Any time you borrow money, you're creating debt. The more you borrow, without repaying, the deeper you go into debt. Debt leads to a myriad of other problems, and not all of them are financial. It can lead to stress, depression, and other health issues, all of which can have serious impacts.
70% of U.S. consumers' FICO® Scores are higher than 650. What's more, your score of 650 is very close to the Good credit score range of 670-739. With some work, you may be able to reach (and even exceed) that score range, which could mean access to a greater range of credit and loans, at better interest rates.
A 720 FICO® Score is Good, but by raising your score into the Very Good range, you could qualify for lower interest rates and better borrowing terms. A great way to get started is to get your free credit report from Experian and check your credit score to find out the specific factors that impact your score the most.
If you spot a hard credit inquiry on your credit report and it's legitimate (i.e., you knew you were applying for credit), there's nothing you can do to remove it besides wait. It won't impact your score after 12 months and will fall off your credit report after two years.
If you've recently made a change, like opening or closing a line of credit, or paying down a credit card balance, your lender(s) may not have reported this information to the credit bureaus yet. You can check when the individual accounts were last reported with the bureau through Credit Karma.
The most common reasons credit scores drop after paying off debt are a decrease in the average age of your accounts, a change in the types of credit you have, or an increase in your overall utilization. It's important to note, however, that credit score drops from paying off debt are usually temporary.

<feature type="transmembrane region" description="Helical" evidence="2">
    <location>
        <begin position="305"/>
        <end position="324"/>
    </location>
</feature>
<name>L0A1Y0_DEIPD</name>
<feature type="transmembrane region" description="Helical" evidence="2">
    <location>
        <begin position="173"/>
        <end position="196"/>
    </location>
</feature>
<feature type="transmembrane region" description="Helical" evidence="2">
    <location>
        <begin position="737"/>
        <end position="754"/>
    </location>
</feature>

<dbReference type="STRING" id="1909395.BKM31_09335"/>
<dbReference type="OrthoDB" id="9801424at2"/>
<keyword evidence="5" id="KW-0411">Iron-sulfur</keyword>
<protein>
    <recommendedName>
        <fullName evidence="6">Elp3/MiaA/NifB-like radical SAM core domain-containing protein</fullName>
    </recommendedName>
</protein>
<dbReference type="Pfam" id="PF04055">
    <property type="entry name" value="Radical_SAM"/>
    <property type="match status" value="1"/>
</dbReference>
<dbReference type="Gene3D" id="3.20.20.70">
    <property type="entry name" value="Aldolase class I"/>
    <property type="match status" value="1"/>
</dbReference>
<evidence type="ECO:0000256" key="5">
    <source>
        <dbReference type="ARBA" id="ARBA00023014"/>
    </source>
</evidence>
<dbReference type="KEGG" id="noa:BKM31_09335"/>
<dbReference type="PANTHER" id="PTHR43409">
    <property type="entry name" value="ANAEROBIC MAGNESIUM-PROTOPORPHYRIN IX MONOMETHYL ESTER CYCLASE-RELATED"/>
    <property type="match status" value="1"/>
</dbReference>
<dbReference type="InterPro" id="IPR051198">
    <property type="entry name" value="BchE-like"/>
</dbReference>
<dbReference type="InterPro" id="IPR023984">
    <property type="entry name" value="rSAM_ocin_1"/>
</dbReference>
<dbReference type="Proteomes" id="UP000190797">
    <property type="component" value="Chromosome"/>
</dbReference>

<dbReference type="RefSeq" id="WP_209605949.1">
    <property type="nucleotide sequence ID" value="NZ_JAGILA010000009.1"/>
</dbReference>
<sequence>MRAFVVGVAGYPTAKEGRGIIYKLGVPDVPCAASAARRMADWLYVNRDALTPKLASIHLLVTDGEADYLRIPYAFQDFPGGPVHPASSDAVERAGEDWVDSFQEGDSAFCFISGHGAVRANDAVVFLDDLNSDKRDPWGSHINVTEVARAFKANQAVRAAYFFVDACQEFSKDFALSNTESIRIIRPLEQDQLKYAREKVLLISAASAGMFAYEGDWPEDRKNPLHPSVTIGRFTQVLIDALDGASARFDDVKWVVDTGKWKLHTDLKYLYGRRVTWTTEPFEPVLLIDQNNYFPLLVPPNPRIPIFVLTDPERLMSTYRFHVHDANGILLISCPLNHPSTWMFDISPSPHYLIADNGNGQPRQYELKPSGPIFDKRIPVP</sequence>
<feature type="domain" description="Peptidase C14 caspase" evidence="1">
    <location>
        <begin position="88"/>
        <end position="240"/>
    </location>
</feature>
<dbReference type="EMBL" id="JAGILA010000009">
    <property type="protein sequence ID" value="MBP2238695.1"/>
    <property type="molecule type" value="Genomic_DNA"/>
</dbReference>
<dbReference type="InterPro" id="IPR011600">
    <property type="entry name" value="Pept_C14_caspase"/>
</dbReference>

This is because your credit history is shortened, and roughly 10% of your score is based on how old your accounts are. If you've paid off a loan in the past few months, you may just now be seeing your score go down.
Credit Karma is 100% free, and you can get access to your credit scores and reports from two of the three major consumer credit bureaus, plus credit monitoring, insights, recommendations and more. Credit Karma Money Save is a high-yield savings account,1 with no fees and no minimum to open.
Credit scores help lenders evaluate whether they want to do business with you. The FICO® Score☉ , which is the most widely used scoring model, falls in a range that goes up to 850. The lowest credit score in this range is 300. But the reality is that almost nobody has a score that low.
While Experian offers free FICO scores on their website, you cannot get a free FICO credit score through Equifax or TransUnion directly.
FICO® score ranges vary — they can range from 300 to 850 or 250 to 900, depending on the scoring model — but higher scores can indicate that you may be less risky to lenders.
Equifax and Experian are the most commonly used credit bureaus by auto lenders. They offer services that are directed specifically at the auto industry, and each gets a portion of their revenue from the industry.